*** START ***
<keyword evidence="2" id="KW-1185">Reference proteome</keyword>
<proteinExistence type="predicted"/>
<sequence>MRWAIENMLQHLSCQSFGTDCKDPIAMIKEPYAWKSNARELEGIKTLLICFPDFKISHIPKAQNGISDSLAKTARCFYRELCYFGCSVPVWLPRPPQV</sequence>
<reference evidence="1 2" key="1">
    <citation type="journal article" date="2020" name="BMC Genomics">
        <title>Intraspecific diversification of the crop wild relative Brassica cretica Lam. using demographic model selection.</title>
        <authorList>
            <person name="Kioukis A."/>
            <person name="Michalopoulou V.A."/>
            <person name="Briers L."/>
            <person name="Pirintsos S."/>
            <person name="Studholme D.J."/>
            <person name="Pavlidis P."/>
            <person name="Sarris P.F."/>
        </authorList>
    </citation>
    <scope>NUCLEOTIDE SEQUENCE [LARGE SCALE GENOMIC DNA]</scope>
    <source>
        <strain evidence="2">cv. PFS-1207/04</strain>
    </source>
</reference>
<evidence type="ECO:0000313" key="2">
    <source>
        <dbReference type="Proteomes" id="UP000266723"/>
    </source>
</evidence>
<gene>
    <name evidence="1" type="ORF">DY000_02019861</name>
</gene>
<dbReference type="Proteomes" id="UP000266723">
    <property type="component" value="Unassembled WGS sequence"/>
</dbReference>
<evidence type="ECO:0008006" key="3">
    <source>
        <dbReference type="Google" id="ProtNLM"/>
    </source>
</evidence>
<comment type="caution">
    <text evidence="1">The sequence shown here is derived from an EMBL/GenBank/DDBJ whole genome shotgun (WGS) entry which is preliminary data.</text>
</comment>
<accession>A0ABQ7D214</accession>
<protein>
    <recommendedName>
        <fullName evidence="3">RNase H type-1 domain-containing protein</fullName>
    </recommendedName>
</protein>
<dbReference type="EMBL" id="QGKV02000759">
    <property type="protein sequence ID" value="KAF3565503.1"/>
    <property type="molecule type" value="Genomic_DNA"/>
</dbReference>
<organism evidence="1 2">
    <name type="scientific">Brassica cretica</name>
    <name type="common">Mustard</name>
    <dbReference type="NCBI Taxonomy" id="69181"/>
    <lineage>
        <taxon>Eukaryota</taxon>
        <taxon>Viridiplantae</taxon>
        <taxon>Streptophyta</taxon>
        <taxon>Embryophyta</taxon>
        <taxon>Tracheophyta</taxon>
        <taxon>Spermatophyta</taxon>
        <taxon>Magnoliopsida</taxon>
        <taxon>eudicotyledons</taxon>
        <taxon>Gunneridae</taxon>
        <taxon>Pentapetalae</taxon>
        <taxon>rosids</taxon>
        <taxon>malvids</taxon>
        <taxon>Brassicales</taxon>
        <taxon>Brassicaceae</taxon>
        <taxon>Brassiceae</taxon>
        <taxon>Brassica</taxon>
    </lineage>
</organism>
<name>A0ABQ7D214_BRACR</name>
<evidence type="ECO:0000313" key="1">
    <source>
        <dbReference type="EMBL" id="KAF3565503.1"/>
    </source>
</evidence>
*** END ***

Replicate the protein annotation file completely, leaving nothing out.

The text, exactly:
<keyword evidence="2" id="KW-1185">Reference proteome</keyword>
<proteinExistence type="predicted"/>
<sequence>MRWAIENMLQHLSCQSFGTDCKDPIAMIKEPYAWKSNARELEGIKTLLICFPDFKISHIPKAQNGISDSLAKTARCFYRELCYFGCSVPVWLPRPPQV</sequence>
<reference evidence="1 2" key="1">
    <citation type="journal article" date="2020" name="BMC Genomics">
        <title>Intraspecific diversification of the crop wild relative Brassica cretica Lam. using demographic model selection.</title>
        <authorList>
            <person name="Kioukis A."/>
            <person name="Michalopoulou V.A."/>
            <person name="Briers L."/>
            <person name="Pirintsos S."/>
            <person name="Studholme D.J."/>
            <person name="Pavlidis P."/>
            <person name="Sarris P.F."/>
        </authorList>
    </citation>
    <scope>NUCLEOTIDE SEQUENCE [LARGE SCALE GENOMIC DNA]</scope>
    <source>
        <strain evidence="2">cv. PFS-1207/04</strain>
    </source>
</reference>
<evidence type="ECO:0000313" key="2">
    <source>
        <dbReference type="Proteomes" id="UP000266723"/>
    </source>
</evidence>
<gene>
    <name evidence="1" type="ORF">DY000_02019861</name>
</gene>
<dbReference type="Proteomes" id="UP000266723">
    <property type="component" value="Unassembled WGS sequence"/>
</dbReference>
<evidence type="ECO:0008006" key="3">
    <source>
        <dbReference type="Google" id="ProtNLM"/>
    </source>
</evidence>
<comment type="caution">
    <text evidence="1">The sequence shown here is derived from an EMBL/GenBank/DDBJ whole genome shotgun (WGS) entry which is preliminary data.</text>
</comment>
<accession>A0ABQ7D214</accession>
<protein>
    <recommendedName>
        <fullName evidence="3">RNase H type-1 domain-containing protein</fullName>
    </recommendedName>
</protein>
<dbReference type="EMBL" id="QGKV02000759">
    <property type="protein sequence ID" value="KAF3565503.1"/>
    <property type="molecule type" value="Genomic_DNA"/>
</dbReference>
<organism evidence="1 2">
    <name type="scientific">Brassica cretica</name>
    <name type="common">Mustard</name>
    <dbReference type="NCBI Taxonomy" id="69181"/>
    <lineage>
        <taxon>Eukaryota</taxon>
        <taxon>Viridiplantae</taxon>
        <taxon>Streptophyta</taxon>
        <taxon>Embryophyta</taxon>
        <taxon>Tracheophyta</taxon>
        <taxon>Spermatophyta</taxon>
        <taxon>Magnoliopsida</taxon>
        <taxon>eudicotyledons</taxon>
        <taxon>Gunneridae</taxon>
        <taxon>Pentapetalae</taxon>
        <taxon>rosids</taxon>
        <taxon>malvids</taxon>
        <taxon>Brassicales</taxon>
        <taxon>Brassicaceae</taxon>
        <taxon>Brassiceae</taxon>
        <taxon>Brassica</taxon>
    </lineage>
</organism>
<name>A0ABQ7D214_BRACR</name>
<evidence type="ECO:0000313" key="1">
    <source>
        <dbReference type="EMBL" id="KAF3565503.1"/>
    </source>
</evidence>